Keeping Score: How Points Work in Trump’s Canada-inspired US Immigration Overhaul
Taking a page out of the Canadian playbook, President Donald Trump announced on a merit-based overhaul of the U.S. immigration system on Thursday.
The Reforming American Immigration for a Strong Economy Act, or the RAISE Act, would refocus the U.S. immigration system on bringing in capable immigrants with a strong likelihood of assimilating.
The act awards points based on preferred attributes including education and English proficiency, just as Canada’s immigration system does.
The goal of the act is to amend the Immigration and Nationality Act to establish a skills-based immigration points system, notes an introduction to the act. It will also focus family-sponsored immigration on spouses and minors.
The act would limit refugees to 50,000 a year and bring in 140,000 immigrants annually through the points-based system.
Immigrants brought in through the system will not qualify for federal means-tested public benefits for 5 years.
President Donald Trump said this new competitive application process will favor applicants who can speak English, support themselves, and bring skills that will contribute to the U.S. economy.
“The RAISE act will help ensure that newcomers to our wonderful country will be assimilated, will succeed, and will achieve the American dream,” he said.
The act lays out requirements to score points, with educational attainment and English proficiency being the most crucial, followed closely by age. An applicant needs to score 30 points to join the pool of qualifying potential immigrants.
Working-age applicants get more points than those too young to work full time or too old to spend the majority of their working years in the United States. The system gives maximum points to those aged 26 through 30, with points reducing in 5-year increments as the age moves further away from that range.
18 through 22 = 6 points
22 through 25 = 8 points
26 through 30 = 10 points
31 through 35 = 8 points
36 through 40 = 6 points
41 through 45 = 4 points
46 through 50 = 2 points
Over 51 = 0 points based on age
According to the act, education points are contingent on the foreign schools being recognized by a list maintained and regularly updated by the Director of U.S. Citizenship and Immigration Services and the Secretary of Education.
Applicants with a doctorate or professional degree in science, technology, engineering, or mathematics (STEM) earn the maximum 13 points. Applicants who only have a high school degree earn the least, only 1 point.
High school diploma = 1 point
Foreign bachelor’s degree = 5 points
U.S. bachelor’s degree = 6 points
Foreign STEM master’s degree = 7 points
Foreign STEM doctorate or professional degree = 10 points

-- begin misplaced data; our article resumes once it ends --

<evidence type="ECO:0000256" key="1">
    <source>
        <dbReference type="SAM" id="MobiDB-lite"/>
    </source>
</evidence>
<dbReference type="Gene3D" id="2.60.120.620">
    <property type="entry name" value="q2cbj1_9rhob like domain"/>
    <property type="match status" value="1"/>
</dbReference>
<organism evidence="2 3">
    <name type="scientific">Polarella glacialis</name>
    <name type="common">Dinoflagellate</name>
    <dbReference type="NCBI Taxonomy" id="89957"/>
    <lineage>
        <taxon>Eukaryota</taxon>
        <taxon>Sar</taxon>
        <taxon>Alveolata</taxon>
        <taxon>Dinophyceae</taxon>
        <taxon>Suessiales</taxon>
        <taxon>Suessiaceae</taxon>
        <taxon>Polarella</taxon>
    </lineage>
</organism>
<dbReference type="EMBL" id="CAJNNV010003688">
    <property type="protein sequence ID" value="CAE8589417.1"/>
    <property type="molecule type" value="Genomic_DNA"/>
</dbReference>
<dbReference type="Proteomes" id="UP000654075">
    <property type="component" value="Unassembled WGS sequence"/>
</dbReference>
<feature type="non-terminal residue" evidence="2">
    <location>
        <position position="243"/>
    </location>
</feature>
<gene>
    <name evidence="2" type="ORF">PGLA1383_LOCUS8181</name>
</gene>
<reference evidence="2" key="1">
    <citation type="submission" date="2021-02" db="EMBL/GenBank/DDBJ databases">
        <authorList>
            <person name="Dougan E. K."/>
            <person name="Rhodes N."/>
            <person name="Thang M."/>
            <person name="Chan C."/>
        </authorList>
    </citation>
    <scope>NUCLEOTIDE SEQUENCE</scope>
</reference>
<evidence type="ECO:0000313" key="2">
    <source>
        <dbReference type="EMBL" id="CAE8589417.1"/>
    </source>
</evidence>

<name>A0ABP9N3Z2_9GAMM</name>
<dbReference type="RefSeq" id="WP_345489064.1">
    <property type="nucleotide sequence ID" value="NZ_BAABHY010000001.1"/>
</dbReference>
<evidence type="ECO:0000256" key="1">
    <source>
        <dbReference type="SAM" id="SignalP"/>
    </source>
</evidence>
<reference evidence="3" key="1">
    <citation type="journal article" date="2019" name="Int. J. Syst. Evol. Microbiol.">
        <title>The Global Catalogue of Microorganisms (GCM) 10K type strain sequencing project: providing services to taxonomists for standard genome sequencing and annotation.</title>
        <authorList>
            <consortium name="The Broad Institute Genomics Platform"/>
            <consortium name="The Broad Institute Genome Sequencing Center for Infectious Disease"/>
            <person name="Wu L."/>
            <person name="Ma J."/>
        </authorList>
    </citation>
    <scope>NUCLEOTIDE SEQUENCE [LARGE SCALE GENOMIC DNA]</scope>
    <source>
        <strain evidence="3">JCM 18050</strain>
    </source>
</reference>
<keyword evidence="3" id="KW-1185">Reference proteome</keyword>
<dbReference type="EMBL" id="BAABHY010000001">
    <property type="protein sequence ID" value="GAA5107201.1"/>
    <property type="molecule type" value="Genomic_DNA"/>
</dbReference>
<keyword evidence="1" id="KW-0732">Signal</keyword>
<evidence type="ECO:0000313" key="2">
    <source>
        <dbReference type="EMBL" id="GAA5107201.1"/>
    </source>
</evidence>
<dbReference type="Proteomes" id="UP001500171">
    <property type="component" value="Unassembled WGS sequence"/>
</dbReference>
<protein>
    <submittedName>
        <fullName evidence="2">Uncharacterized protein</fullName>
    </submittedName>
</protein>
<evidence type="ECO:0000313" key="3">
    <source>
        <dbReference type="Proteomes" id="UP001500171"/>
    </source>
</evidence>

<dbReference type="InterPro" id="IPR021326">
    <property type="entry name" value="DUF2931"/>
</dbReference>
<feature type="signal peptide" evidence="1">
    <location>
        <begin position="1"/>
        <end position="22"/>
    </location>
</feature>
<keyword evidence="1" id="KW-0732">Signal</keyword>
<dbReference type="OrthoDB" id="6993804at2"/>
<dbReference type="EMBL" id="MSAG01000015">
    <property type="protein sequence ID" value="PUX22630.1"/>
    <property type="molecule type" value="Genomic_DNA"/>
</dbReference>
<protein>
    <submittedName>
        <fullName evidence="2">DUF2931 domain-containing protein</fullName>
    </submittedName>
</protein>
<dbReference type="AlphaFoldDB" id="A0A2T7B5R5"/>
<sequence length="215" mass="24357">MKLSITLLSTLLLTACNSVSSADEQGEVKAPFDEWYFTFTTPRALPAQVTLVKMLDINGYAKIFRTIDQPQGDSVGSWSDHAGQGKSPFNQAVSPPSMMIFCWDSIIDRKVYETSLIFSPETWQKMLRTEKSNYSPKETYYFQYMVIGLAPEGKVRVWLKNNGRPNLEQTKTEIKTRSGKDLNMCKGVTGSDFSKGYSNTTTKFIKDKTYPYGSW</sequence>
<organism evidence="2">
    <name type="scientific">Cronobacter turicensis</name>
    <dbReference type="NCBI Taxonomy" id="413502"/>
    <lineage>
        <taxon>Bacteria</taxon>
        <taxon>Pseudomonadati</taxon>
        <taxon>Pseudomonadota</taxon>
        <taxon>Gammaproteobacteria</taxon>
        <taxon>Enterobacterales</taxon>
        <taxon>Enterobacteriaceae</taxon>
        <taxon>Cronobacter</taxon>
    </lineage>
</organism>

U.S. STEM doctorate or professional degree = 13 points
English Proficiency Points
English proficiency is one of the most crucial determinants of economic and social assimilation. As such, the act awards points on how applicants score based on widely used and recognized English proficiency tests.
Those who score in the top ten percent get 12 points, while those who score in the bottom 50 percent get 0 points.
10th decile = 12 points
9th decile = 11points
8th decile = 10 points
6th decile and 7th decile = 6 points
1st through 5th decile = 0 points
The act lays out a couple of categories for exceptional individuals, namely Nobel laureates or those with similar recognition, and Olympic-level athletes. Laureates get 25 points, while athletes who have have won an Olympic level or taken first place in an international sporting event of Olympic calibre in the preceding 8 years get 15 points.
Applicants can also get extra points if they have a job offer from an employer willing to pay over the median salary. The higher the salary, the more the points.
Salary 150 percent the median = 5 points
Salary 200 percent the median = 8 points
Salary 300 percent the median = 13 points
Unlike the Canadian system, which has a separate immigration pathway for investors, the RAISE Act awards points based on how much money in foreign currency an applicant is willing to invest in a new commercial enterprise in the United States for at least three years and maintain an active role in the management of the business as their primary job.
$1,350,000 = 6 points
$1,800,000 = 12 points
The RAISE Act sets out a review schedule for the points system to ensure it meets four broad criteria. The act requires the points awards to be evaluated and possibly adjusted every four years to help achieve GDP growth, enhance the prospects of immigrant success, improve fiscal health of the U.S., and protect American workers.